He was known to have been a legate of Caesar's since about 54 BC, and served as an envoy to Pompey in 50. During the Roman Civil Wars he served in Spain, he might have been a tribune in 48, and in 47 was at Antioch. He was a praetor in 46 and governor of Transalpine Gaul in 45. Caesar had nominated Hirtius and Pansa for the consulship for 43; after the assassination, Hirtius was deeply involved in the maneuvering between parties.
Initially a supporter of Mark Antony, Hirtius was successfully lobbied by Cicero, who was a personal friend, switched his allegiance to the senatorial party, and set out with an army to attack Antony, who was besieging Mutina. In concert with Octavian, Hirtius compelled Antony to retire, but in the fighting Hirtius was slain (around 25 April or 27 April). He was honored with a public funeral, along with Gaius Vibius Pansa Caetronianus, who died a few days later.
Hirtius added an eighth book to Caesar's De Bello Gallico, and is the likely author of De Bello Alexandrino. The ancients thought he also wrote the De Bello Africo and De Bello Hispaniensis, but it is now considered more likely that he acted as an editor. Hirtius' correspondence with Cicero was published in nine books, but has not survived.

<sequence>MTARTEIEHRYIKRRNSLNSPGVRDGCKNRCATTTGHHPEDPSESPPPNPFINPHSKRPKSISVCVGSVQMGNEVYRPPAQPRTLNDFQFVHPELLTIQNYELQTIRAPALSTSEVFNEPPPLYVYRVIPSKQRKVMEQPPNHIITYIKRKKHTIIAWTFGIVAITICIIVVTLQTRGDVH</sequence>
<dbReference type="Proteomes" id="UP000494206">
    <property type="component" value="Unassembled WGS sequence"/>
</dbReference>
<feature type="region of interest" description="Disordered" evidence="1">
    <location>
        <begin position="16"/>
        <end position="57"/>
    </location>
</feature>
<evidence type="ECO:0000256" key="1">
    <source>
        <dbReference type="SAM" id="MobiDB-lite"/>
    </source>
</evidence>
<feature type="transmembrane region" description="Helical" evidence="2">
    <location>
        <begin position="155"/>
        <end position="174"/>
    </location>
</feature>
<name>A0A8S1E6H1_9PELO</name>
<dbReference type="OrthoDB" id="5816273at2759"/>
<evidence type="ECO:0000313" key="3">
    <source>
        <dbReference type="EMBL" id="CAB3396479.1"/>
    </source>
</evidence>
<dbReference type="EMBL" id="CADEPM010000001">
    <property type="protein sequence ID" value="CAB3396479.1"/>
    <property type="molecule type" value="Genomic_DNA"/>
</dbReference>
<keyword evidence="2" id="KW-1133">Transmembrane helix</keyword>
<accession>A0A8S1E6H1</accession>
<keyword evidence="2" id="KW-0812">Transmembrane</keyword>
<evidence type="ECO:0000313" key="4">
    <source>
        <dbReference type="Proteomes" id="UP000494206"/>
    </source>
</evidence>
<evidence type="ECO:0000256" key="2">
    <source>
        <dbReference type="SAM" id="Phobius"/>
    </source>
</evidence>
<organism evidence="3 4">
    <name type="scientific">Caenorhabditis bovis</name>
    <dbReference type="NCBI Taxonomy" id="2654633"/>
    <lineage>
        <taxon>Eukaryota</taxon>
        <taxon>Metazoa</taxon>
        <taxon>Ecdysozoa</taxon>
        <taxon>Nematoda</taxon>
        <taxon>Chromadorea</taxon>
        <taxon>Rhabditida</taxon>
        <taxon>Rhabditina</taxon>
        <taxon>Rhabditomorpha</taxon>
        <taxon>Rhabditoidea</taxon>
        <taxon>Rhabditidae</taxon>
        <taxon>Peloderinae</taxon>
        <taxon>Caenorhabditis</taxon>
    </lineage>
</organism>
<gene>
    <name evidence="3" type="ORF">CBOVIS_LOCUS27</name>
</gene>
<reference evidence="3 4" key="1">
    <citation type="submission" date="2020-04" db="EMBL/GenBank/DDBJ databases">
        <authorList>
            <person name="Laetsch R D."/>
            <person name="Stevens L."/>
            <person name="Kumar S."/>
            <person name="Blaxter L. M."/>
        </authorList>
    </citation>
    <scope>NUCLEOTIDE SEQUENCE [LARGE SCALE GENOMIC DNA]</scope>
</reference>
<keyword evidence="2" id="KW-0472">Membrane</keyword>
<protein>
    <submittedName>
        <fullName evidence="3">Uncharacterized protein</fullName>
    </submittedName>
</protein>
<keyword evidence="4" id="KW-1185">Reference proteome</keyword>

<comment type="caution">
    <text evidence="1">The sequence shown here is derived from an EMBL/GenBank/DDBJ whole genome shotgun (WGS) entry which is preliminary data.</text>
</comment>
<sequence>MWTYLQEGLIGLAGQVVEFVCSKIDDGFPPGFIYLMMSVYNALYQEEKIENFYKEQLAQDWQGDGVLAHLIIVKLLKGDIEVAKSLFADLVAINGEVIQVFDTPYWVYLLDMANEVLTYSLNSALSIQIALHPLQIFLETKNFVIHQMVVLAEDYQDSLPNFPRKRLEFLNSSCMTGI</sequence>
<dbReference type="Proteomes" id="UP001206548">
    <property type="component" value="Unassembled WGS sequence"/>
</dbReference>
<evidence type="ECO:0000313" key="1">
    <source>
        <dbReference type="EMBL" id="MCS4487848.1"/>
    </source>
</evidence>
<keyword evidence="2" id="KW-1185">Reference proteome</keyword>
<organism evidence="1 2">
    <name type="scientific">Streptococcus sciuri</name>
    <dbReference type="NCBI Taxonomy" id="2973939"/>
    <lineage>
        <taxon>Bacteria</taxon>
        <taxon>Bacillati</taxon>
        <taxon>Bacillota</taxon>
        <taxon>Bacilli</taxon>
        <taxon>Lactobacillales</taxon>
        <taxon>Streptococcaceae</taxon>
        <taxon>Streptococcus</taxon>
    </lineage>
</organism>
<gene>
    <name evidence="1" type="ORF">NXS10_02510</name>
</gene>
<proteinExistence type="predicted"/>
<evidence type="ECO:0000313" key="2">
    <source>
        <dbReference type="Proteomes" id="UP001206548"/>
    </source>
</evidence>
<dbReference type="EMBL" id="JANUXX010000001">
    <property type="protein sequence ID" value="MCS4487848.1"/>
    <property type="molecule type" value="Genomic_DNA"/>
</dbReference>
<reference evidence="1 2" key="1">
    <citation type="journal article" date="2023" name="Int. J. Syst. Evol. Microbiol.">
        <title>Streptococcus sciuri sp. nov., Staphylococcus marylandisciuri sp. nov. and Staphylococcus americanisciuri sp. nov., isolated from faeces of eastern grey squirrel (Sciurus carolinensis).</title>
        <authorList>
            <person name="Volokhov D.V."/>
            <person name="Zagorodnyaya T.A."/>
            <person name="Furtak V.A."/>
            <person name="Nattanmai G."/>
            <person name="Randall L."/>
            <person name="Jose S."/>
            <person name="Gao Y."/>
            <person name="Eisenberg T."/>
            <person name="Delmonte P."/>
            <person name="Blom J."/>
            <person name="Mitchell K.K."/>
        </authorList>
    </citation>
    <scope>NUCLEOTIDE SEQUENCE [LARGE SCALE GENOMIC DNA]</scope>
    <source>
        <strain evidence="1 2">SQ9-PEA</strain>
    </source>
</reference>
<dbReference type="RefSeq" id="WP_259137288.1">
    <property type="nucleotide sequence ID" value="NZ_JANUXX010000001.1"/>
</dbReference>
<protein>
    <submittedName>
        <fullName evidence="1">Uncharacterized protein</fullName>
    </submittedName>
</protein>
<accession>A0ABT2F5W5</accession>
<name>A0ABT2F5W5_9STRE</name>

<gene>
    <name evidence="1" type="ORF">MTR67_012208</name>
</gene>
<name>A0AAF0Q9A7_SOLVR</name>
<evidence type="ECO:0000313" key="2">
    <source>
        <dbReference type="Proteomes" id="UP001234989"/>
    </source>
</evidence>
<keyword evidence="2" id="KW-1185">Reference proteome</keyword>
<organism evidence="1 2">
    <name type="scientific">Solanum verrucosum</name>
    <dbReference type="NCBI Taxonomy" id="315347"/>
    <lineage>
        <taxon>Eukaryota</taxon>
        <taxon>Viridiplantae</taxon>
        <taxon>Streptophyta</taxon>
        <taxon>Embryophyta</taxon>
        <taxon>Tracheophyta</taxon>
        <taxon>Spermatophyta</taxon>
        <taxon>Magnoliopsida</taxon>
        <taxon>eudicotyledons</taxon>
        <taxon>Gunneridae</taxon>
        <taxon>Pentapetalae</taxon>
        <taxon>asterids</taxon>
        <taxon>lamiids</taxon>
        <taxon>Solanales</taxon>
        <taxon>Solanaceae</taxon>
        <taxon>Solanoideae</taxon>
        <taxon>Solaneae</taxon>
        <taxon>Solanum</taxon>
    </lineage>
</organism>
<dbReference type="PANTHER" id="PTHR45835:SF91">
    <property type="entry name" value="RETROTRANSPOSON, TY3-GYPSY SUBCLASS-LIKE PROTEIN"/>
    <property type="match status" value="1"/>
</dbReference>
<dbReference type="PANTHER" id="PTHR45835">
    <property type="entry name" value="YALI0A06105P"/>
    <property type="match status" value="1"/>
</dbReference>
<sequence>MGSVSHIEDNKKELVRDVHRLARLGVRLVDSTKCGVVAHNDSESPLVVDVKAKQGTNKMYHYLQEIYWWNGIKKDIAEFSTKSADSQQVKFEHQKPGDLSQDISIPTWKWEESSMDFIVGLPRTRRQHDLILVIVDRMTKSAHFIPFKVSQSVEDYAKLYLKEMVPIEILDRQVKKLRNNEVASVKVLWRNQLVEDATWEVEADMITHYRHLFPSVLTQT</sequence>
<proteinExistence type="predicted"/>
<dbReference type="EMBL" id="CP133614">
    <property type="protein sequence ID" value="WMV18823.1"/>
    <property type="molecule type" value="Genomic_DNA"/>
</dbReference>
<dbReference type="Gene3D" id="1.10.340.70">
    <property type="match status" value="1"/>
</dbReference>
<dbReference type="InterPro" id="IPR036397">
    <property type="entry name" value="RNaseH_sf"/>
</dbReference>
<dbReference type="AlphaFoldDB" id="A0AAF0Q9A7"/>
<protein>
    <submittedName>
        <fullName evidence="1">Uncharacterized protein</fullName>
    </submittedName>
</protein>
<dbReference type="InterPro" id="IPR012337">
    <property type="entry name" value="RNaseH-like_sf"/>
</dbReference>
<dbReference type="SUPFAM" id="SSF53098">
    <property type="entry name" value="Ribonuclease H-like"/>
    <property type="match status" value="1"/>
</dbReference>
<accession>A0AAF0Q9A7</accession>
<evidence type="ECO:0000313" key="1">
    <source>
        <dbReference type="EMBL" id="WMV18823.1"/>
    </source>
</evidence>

Suetonius in Chapter 68 of his Life of Augustus writes that Lucius Antonius, the brother of Mark Antony accused the Emperor Augustus for having "given himself to Aulus Hirtius in Spain for three hundred thousand sesterces." This alleged homosexual liaison must have taken place in 46 BC during the civil wars when Julius Caesar took Augustus to Spain and Aulus Hirtius was serving there. At the time the future Emperor Augustus was 19 years old.